Today marks the advent of the season of Advent-anxiety for preachers and choir directors and seminary professors, as they fight their annual losing battle about when the Christmas season starts.
My mother-in-law, Georgia Karr, along about one o’clock on Christmas day--when all the flurry of Christmas shopping and wrapping and opening and cooking and eating was over—would sink onto the sofa and say, “There’s nothing as over as Christmas.”
“Not so,” her son-in-law preacher son would shout, although not loud enough for her to hear. “It’s only the beginning of Christmas. That’s why we sing about The Twelve Days of Christmas. Those twelve days start now. They end at Epiphany, what the Greek Orthodox Christians call Little Christmas, which is really smart because they can do all their shopping at the after-Christmas sales and often pick up used Christmas trees on a curb for nothing, maybe even with tinsel still on.” 
The Advent season, those four weeks before Christmas, is an occasion for much tension between preachers and church members. Preachers want to spend four Sundays singing preparation hymns, like “Come Thou Long-Expected Jesus.” Church members want to sing traditional Christmas hymns, like “Rudolph” and “Hark the Herald Angels” starting on Black Friday, which they acknowledge a good bit more than Good Friday. They don’t at all understand the idea of singing Christmas hymns after Christmas day. What’s the point of singing “Joy to the World” when we are already immersed in the joyless world of taking back gifts we can’t use?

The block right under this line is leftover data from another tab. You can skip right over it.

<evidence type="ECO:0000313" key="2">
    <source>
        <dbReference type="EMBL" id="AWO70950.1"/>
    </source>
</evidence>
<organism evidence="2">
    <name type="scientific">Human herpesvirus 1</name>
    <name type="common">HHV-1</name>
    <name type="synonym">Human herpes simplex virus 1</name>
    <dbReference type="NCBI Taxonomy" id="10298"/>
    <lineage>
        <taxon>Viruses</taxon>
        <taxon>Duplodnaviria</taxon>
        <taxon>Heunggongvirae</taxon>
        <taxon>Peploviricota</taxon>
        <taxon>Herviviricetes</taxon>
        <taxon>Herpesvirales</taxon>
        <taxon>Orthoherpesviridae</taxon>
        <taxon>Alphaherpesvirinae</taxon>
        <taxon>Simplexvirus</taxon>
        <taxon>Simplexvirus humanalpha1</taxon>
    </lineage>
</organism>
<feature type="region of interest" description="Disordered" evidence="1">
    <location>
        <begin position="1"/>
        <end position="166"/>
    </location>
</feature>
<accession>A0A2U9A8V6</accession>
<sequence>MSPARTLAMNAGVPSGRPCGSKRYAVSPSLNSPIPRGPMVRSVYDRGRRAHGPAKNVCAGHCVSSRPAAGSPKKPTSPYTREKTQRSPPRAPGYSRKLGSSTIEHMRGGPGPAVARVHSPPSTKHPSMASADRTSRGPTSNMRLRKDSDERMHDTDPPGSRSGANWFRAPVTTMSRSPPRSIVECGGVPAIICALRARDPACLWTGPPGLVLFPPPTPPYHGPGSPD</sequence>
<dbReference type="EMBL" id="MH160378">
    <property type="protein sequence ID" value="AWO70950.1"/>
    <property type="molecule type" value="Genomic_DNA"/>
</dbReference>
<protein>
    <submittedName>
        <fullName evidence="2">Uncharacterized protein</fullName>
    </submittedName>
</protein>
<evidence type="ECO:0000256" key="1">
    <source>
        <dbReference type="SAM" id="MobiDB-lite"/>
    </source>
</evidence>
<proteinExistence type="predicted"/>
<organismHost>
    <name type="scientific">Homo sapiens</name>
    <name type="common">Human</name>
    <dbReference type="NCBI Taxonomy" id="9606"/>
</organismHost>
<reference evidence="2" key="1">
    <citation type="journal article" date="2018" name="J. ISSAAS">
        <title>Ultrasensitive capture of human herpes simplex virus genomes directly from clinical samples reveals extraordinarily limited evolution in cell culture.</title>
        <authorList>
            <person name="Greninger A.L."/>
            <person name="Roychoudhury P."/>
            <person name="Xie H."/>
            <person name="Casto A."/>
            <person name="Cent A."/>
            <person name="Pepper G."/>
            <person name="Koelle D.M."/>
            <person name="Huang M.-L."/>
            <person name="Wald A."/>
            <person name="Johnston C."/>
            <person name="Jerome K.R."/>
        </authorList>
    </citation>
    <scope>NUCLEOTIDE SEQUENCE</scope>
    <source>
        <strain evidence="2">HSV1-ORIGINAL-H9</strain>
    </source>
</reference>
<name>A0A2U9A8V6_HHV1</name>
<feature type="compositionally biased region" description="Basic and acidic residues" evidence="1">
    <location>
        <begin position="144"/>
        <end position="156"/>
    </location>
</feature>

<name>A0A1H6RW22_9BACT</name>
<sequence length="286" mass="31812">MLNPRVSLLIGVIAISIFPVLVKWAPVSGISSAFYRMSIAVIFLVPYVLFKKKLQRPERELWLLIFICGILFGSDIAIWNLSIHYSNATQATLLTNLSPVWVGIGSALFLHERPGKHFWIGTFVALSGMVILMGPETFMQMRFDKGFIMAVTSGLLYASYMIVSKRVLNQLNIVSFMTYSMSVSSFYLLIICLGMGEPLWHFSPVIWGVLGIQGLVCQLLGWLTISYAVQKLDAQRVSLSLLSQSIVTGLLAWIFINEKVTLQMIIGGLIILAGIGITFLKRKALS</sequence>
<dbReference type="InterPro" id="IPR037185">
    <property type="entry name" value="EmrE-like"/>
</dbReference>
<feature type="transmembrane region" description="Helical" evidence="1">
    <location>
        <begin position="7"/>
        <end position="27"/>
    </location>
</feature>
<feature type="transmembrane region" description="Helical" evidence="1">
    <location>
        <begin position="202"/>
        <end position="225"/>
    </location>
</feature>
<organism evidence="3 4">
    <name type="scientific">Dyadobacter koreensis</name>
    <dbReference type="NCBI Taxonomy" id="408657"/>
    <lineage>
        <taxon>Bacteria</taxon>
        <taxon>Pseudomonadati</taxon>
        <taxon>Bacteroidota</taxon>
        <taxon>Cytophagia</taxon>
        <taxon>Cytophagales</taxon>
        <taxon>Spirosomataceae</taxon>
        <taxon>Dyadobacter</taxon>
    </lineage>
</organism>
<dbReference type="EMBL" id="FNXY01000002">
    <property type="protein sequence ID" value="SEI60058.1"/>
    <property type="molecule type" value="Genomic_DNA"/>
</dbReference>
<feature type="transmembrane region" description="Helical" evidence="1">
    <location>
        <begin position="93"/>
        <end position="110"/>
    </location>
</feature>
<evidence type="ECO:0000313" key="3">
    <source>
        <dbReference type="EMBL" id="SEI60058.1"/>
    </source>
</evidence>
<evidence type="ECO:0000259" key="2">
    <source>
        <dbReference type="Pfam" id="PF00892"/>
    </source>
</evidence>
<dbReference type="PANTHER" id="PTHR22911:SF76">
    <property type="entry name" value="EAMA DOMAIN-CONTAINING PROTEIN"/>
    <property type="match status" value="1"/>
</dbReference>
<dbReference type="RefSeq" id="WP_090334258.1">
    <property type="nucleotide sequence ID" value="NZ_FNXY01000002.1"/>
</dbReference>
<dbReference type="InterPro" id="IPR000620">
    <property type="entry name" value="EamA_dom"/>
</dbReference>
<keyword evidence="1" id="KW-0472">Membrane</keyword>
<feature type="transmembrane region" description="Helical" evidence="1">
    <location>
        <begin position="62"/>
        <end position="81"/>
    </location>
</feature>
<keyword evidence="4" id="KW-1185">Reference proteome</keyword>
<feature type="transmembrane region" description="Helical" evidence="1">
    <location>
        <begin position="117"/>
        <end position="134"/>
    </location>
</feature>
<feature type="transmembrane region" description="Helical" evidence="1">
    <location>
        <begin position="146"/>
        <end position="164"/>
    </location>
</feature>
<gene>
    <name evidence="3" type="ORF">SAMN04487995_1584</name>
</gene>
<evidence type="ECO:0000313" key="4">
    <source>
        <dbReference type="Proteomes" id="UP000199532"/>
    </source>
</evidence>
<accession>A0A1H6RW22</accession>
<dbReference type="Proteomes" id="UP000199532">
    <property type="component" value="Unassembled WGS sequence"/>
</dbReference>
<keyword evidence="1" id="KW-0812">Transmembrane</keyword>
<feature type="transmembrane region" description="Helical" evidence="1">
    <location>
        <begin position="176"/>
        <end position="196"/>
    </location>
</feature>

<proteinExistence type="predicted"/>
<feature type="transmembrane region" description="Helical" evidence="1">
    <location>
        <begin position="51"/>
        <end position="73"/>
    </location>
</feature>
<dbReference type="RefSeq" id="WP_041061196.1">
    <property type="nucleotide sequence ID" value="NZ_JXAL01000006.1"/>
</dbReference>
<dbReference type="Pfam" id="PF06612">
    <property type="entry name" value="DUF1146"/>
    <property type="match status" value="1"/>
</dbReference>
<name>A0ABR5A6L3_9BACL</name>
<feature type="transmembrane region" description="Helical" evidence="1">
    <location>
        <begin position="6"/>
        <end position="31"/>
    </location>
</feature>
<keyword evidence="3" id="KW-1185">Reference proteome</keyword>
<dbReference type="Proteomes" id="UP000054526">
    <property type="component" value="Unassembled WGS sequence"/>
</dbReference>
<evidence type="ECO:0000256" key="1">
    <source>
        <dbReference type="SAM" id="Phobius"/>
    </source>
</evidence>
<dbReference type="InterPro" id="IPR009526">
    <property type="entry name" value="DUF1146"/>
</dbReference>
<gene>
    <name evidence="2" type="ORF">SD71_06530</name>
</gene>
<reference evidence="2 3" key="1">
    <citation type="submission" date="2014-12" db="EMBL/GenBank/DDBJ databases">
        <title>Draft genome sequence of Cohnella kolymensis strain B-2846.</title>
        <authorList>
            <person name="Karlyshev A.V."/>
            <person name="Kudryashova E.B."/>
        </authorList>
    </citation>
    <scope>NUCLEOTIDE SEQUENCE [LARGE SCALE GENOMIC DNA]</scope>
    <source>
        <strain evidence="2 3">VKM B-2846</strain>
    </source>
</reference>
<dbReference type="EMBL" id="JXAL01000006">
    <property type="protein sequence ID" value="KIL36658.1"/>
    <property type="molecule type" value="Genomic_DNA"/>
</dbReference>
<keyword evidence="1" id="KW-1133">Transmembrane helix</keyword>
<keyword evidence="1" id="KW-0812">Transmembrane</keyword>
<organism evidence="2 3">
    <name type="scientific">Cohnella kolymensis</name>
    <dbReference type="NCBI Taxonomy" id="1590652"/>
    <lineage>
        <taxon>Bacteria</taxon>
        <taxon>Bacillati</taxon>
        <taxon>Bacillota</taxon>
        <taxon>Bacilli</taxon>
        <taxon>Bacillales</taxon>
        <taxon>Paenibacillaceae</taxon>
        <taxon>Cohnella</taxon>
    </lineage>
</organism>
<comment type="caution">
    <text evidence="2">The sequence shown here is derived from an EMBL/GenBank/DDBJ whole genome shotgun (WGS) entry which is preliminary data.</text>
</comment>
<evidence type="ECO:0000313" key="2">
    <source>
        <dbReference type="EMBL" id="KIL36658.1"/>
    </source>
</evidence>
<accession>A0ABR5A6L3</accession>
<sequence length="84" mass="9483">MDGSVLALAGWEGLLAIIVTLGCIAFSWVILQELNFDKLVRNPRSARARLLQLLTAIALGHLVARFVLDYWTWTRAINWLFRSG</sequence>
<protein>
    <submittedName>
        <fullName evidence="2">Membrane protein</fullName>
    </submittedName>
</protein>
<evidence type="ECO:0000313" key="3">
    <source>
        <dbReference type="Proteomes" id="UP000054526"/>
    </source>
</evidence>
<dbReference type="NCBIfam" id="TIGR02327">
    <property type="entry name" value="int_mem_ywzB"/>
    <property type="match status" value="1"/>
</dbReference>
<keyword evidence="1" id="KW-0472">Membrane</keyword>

But preachers persist, trying for some little glimpse of preparation for the birth of Christ that does not involve shopping for ties and sweaters and apps. Like Advent calendars.
I have always liked those Advent calendars that have a little door to open for each day of the season. Behind the door is a saying or scene that reminds us of what Christmas is supposed to mean.
There is a new reverse Advent calendar approach I like, too. Each day the person or family puts into a box some gift for those in need. That is perhaps an even better reminder of what Christmas is supposed to mean.
And we’ll still have an Advent wreath at worship, with a different candle for each week. People like that, as long as we sing “Silent Night” afterward instead of “Hail to the Lord’s Anointed.”
But now I am retired. I can just smirk as our preacher tries to explain to the little tots during the Children’s Sermon why we can’t sing Jingle Bells as the gradual hymn  until after they’ve had their Christmas day meltdown. When you’re old, you don’t worry much about singing the right stuff; you just want to enjoy the singing, whatever it is.
1] One of my best Christmas memories is getting a really nice tree for nothing. I was walking home at noon on the day all the EIU students were going home for Christmas break. On the curb in front of one of the dorms was a perfect tree, placed there by some dorm director who did not want to deal with a dry tree when she got back from break. I ran home, got our pickup truck—the only one I ever owned, a GMC Royal Sierra 15, used but still classy, necessary in those years to transport our own daughters and their stuff back and forth to colleges—and dashed back to get that tree before any other Christmas miser could. Nicest tree we ever had.
2] So called because we are “gradually” working up to the high point of the worship, the reading from the Gospel. That’s the Methodist understanding, anyway. Catholics and Episcopalians are much more complicated about what a gradual hymn is and where it fits in the worship service